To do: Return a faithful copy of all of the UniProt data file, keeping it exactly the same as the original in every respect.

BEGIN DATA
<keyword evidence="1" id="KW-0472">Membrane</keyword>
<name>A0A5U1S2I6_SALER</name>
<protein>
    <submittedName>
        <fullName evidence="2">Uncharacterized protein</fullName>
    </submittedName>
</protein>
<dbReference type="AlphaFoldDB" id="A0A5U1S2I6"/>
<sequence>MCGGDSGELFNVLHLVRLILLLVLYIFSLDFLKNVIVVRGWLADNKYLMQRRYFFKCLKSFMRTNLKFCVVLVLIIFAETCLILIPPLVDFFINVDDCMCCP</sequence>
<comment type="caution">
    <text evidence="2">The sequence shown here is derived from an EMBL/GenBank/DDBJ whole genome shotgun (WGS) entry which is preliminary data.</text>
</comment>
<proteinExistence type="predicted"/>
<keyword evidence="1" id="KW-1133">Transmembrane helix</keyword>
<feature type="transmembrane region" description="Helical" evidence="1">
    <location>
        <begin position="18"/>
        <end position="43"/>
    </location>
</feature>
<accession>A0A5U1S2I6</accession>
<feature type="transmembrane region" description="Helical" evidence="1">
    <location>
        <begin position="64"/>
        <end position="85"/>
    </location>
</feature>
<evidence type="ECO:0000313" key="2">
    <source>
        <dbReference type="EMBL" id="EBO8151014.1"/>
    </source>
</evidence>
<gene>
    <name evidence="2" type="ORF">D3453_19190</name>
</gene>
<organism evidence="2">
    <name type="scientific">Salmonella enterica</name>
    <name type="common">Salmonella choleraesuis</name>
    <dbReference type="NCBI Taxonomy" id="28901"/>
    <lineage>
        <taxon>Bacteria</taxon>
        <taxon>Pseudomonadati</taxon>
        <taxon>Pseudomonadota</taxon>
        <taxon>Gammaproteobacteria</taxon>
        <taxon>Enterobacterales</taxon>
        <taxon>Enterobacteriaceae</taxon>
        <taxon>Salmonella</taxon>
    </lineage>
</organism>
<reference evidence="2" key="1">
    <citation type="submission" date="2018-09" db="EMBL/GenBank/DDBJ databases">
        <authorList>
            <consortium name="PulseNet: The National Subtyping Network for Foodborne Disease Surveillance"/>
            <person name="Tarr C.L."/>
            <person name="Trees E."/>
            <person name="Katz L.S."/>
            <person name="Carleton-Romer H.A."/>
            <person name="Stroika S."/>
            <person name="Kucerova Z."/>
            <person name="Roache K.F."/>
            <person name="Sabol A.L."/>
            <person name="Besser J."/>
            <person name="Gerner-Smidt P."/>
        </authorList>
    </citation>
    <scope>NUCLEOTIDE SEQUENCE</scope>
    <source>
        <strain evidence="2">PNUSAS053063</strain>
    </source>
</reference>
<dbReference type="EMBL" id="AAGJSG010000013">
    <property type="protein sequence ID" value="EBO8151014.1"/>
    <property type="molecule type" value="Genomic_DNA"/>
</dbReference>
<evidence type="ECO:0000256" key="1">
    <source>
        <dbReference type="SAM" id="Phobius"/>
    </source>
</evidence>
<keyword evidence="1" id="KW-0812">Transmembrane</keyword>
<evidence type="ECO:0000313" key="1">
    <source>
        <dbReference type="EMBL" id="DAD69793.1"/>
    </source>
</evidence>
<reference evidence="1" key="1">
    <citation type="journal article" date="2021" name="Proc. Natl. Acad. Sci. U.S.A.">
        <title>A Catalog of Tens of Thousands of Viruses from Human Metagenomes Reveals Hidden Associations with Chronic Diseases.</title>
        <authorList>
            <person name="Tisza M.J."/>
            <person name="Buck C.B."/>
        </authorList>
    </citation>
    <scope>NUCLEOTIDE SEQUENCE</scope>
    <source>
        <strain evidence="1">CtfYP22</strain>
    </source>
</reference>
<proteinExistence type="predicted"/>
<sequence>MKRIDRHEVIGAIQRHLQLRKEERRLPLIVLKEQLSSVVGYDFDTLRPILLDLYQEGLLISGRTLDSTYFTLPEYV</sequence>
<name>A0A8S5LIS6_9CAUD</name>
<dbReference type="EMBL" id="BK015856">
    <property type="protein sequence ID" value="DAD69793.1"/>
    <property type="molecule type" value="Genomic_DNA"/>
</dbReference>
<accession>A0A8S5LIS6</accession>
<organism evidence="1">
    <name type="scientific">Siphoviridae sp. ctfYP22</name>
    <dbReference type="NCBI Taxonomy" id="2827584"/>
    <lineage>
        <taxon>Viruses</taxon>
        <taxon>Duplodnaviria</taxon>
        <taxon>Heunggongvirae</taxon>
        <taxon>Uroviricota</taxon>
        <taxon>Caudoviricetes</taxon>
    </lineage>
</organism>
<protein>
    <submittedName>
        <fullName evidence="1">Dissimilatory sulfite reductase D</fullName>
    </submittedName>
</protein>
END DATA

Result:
<keyword evidence="1" id="KW-0472">Membrane</keyword>
<name>A0A5U1S2I6_SALER</name>
<protein>
    <submittedName>
        <fullName evidence="2">Uncharacterized protein</fullName>
    </submittedName>
</protein>
<dbReference type="AlphaFoldDB" id="A0A5U1S2I6"/>
<sequence>MCGGDSGELFNVLHLVRLILLLVLYIFSLDFLKNVIVVRGWLADNKYLMQRRYFFKCLKSFMRTNLKFCVVLVLIIFAETCLILIPPLVDFFINVDDCMCCP</sequence>
<comment type="caution">
    <text evidence="2">The sequence shown here is derived from an EMBL/GenBank/DDBJ whole genome shotgun (WGS) entry which is preliminary data.</text>
</comment>
<proteinExistence type="predicted"/>
<keyword evidence="1" id="KW-1133">Transmembrane helix</keyword>
<feature type="transmembrane region" description="Helical" evidence="1">
    <location>
        <begin position="18"/>
        <end position="43"/>
    </location>
</feature>
<accession>A0A5U1S2I6</accession>
<feature type="transmembrane region" description="Helical" evidence="1">
    <location>
        <begin position="64"/>
        <end position="85"/>
    </location>
</feature>
<evidence type="ECO:0000313" key="2">
    <source>
        <dbReference type="EMBL" id="EBO8151014.1"/>
    </source>
</evidence>
<gene>
    <name evidence="2" type="ORF">D3453_19190</name>
</gene>
<organism evidence="2">
    <name type="scientific">Salmonella enterica</name>
    <name type="common">Salmonella choleraesuis</name>
    <dbReference type="NCBI Taxonomy" id="28901"/>
    <lineage>
        <taxon>Bacteria</taxon>
        <taxon>Pseudomonadati</taxon>
        <taxon>Pseudomonadota</taxon>
        <taxon>Gammaproteobacteria</taxon>
        <taxon>Enterobacterales</taxon>
        <taxon>Enterobacteriaceae</taxon>
        <taxon>Salmonella</taxon>
    </lineage>
</organism>
<reference evidence="2" key="1">
    <citation type="submission" date="2018-09" db="EMBL/GenBank/DDBJ databases">
        <authorList>
            <consortium name="PulseNet: The National Subtyping Network for Foodborne Disease Surveillance"/>
            <person name="Tarr C.L."/>
            <person name="Trees E."/>
            <person name="Katz L.S."/>
            <person name="Carleton-Romer H.A."/>
            <person name="Stroika S."/>
            <person name="Kucerova Z."/>
            <person name="Roache K.F."/>
            <person name="Sabol A.L."/>
            <person name="Besser J."/>
            <person name="Gerner-Smidt P."/>
        </authorList>
    </citation>
    <scope>NUCLEOTIDE SEQUENCE</scope>
    <source>
        <strain evidence="2">PNUSAS053063</strain>
    </source>
</reference>
<dbReference type="EMBL" id="AAGJSG010000013">
    <property type="protein sequence ID" value="EBO8151014.1"/>
    <property type="molecule type" value="Genomic_DNA"/>
</dbReference>
<evidence type="ECO:0000256" key="1">
    <source>
        <dbReference type="SAM" id="Phobius"/>
    </source>
</evidence>
<keyword evidence="1" id="KW-0812">Transmembrane</keyword>
<evidence type="ECO:0000313" key="1">
    <source>
        <dbReference type="EMBL" id="DAD69793.1"/>
    </source>
</evidence>
<reference evidence="1" key="1">
    <citation type="journal article" date="2021" name="Proc. Natl. Acad. Sci. U.S.A.">
        <title>A Catalog of Tens of Thousands of Viruses from Human Metagenomes Reveals Hidden Associations with Chronic Diseases.</title>
        <authorList>
            <person name="Tisza M.J."/>
            <person name="Buck C.B."/>
        </authorList>
    </citation>
    <scope>NUCLEOTIDE SEQUENCE</scope>
    <source>
        <strain evidence="1">CtfYP22</strain>
    </source>
</reference>
<proteinExistence type="predicted"/>
<sequence>MKRIDRHEVIGAIQRHLQLRKEERRLPLIVLKEQLSSVVGYDFDTLRPILLDLYQEGLLISGRTLDSTYFTLPEYV</sequence>
<name>A0A8S5LIS6_9CAUD</name>
<dbReference type="EMBL" id="BK015856">
    <property type="protein sequence ID" value="DAD69793.1"/>
    <property type="molecule type" value="Genomic_DNA"/>
</dbReference>
<accession>A0A8S5LIS6</accession>
<organism evidence="1">
    <name type="scientific">Siphoviridae sp. ctfYP22</name>
    <dbReference type="NCBI Taxonomy" id="2827584"/>
    <lineage>
        <taxon>Viruses</taxon>
        <taxon>Duplodnaviria</taxon>
        <taxon>Heunggongvirae</taxon>
        <taxon>Uroviricota</taxon>
        <taxon>Caudoviricetes</taxon>
    </lineage>
</organism>
<protein>
    <submittedName>
        <fullName evidence="1">Dissimilatory sulfite reductase D</fullName>
    </submittedName>
</protein>